Table 3 Postoperative VAS scores. 

Group K (n = 30) Group T (n = 30) Group M (n = 30)
VAS with movement 0th min, mean ± SD 0.1 ± 0.3b 0.6 ± 1.7b 5.2 ± 3.2
VAS with movement 15th min, mean ± SD 0.3 ± 1.6a 3.9 ± 3.9 4.8 ± 3.2c
VAS with movement 30th min, mean ± SD 0.8 ± 2.1a 4.0 ± 3.4 1.7 ± 2.0a
VAS with movement 1st hr, mean ± SD 1.1 ± 2.2a 3.4 ± 2.9 0.1 ± 0.6a
VAS with movement 2nd hr, mean ± SD 0.6 ± 1.3a 2.6 ± 2.8 0a
VAS with movement 6th hr, mean ± SD 0.3 ± 1.2b 1.9 ± 2.3b 0
VAS without movement 0th min, mean ± SD 0.0 ± 1.2b,a 0.0 ± 0.4b 4.5 ± 3.1
VAS without movement 15th min, mean ± SD 0.3 ± 1.6 2.8 ± 3.4c 4.2 ± 2.8c
VAS without movement 30th min, mean ± SD 0.5 ± 1.6a 3.0 ± 3.3 1.6 ± 2.6a
VAS without movement 1st hr, mean ± SD 0.6 ± 1.6a 2.3 ± 2.6 0.2 ± 0.9a
VAS without movement 2nd hr, mean ± SD 0.4 ± 1.0a 1.5 ± 1.9 0a
VAS without movement 6th hr, mean ± SD 0.4 ± 1.4 1.0 ± 1.7 0a

ap < 0.05, when compared with Group T.

bp < 0.05, when compared with Group M.

cp < 0.05, when compared with Group K.

VAS, Visual Analogue Scale.

Regarding postoperative adverse effects, there were no statistical differences in nausea and vomiting between the groups at 0th, 15th, and 30th minutes, and the 1st, 2nd, and 6th hour. Postoperative hallucination was seen only in Group K and demonstrated significant differences compared with the other two groups (Table 4). None of the patients demonstrated any adverse effects such as dizziness, rash, somnolence, diarrhea, cramps, weakness, and flushing.

Table 4 Analysis of postoperative nausea, vomiting, and hallucination. 

Group K
(n = 30)
Group T
(n = 30)
Group M
(n = 30)
Nausea 0th, n (%) 0 (0) 1 (100) 0 (0)
Nausea 15th min, n (%) 1 (50) 1 (50) 0 (0)
Nausea 30th min, n (%) 2 (40) 3 (60) 0 (0)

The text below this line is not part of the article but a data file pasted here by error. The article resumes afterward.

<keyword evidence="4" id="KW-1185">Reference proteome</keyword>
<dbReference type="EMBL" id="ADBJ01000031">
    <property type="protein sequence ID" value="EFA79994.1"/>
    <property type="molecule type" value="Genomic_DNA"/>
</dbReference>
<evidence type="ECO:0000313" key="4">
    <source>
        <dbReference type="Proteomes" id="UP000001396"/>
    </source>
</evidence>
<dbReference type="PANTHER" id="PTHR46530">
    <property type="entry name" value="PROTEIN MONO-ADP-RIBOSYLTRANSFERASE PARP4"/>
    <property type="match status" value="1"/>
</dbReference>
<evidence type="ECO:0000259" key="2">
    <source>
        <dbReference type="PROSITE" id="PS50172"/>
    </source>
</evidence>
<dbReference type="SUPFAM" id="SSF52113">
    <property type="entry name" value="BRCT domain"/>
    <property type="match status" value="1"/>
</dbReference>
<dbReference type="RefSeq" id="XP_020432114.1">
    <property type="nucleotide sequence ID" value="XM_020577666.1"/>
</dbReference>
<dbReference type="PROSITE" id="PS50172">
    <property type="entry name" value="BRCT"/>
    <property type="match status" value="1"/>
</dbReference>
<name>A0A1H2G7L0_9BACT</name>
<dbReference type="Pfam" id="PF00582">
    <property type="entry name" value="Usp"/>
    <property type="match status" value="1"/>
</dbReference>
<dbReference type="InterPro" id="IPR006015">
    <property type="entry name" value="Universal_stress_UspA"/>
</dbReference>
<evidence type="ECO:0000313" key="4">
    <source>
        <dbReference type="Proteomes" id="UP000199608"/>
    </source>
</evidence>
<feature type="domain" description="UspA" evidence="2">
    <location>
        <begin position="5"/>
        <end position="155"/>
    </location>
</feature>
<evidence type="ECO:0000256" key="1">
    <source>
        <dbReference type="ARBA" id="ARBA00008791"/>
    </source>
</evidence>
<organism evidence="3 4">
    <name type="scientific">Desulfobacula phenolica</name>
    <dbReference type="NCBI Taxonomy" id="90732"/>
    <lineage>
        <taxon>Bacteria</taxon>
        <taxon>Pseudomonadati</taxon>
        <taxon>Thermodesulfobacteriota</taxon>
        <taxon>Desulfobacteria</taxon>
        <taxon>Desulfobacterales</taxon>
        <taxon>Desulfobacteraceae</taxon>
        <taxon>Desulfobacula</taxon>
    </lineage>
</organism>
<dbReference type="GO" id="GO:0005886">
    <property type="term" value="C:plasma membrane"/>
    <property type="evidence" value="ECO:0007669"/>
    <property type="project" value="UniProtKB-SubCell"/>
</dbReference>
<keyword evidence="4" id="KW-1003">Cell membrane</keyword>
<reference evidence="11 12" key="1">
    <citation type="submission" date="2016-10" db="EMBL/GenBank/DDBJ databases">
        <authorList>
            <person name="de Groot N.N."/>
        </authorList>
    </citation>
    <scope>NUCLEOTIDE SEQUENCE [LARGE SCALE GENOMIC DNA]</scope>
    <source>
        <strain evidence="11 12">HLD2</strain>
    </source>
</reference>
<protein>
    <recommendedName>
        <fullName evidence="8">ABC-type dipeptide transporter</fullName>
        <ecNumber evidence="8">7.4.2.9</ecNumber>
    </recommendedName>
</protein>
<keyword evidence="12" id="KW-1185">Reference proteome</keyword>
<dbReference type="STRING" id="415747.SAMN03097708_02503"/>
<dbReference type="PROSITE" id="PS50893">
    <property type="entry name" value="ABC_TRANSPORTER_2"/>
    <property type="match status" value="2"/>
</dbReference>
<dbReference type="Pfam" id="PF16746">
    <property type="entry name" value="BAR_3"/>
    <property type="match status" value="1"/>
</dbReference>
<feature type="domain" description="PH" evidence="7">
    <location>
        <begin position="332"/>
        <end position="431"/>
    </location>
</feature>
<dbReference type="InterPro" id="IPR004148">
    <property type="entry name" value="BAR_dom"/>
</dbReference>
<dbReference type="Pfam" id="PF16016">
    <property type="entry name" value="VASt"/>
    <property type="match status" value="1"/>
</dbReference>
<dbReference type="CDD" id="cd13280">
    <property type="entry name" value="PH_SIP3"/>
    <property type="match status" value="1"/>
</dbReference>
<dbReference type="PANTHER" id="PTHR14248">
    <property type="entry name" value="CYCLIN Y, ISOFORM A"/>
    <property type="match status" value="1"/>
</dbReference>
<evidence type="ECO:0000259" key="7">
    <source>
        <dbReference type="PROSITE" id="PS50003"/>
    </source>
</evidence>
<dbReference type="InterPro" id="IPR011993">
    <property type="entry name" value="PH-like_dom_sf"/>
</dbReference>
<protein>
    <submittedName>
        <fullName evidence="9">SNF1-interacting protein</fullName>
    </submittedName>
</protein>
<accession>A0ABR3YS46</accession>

Nausea 1st hr, n (%) 2 (100) 0 (0) 0 (0)
Nausea 2nd hr, n (%) 1 (50) 1 (50) 0 (0)
Nausea 6th hr, n (%) 0 (33) 0 (33) 0 (33)
Vomiting 0th min, n (%) 0 (33) 0 (33) 0 (33)
Vomiting 15th min, n (%) 1 (100) 0 (0) 0 (0)
Vomiting 30th min, n (%) 1 (100) 0 (0) 0 (0)
Vomiting 1st hr, n (%) 2 (100) 0 (0) 0 (0)
Vomiting 2nd hr, n (%) 1 (100) 0 (0) 0 (0)
Vomiting 6th hr, n (%) 0 (33) 0 (33) 0 (33)
Hallucination, n (%) 30 (100)a 0 (0) 0 (0)

ap < 0.05 with Chi-square test in three groups.

In the postoperative period, patients using additional analgesia and the mean number of additional analgesics used were statistically similar, but the first time of additional analgesic intake was earlier in Group M than in the other groups. The number of patients with pain at the 24th hour and analgesic satisfaction were similar, whereas the Group K was mobilized earlier (Table 5).

Table 5 Analysis of postoperative analgesia and mobilization. 

Group K (n = 30) Group T (n = 30) Group M (n = 30)
Patients who used additional analgesia, n (%) 25 (31.3) 29 (36.3) 26 (32.5)
Time of first analgesic (hour), mean ± SD 3.5 ± 1.6a 4.2 ± 1.9a 1.9 ± 0.5
Number of additional analgesics, mean ± SD 1.5 ± 1.1 1.6 ± 0.9 1.7 ± 1.0
Patients with pain on 24th hour, n (%) 1 (33.3) 2 (66.7) 0 (0)
Satisfaction about analgesia, mean ± SD 2.4 ± 0.5 2.2 ± 0.5 2.2 ± 0.5
Time of mobilization (hour), mean ± SD 1.6 ± 0.6 1.9 ± 0.6b 1.9 ± 0.2b

ap < 0.05, when compared with Group M.

bp < 0.05, when compared with Group K.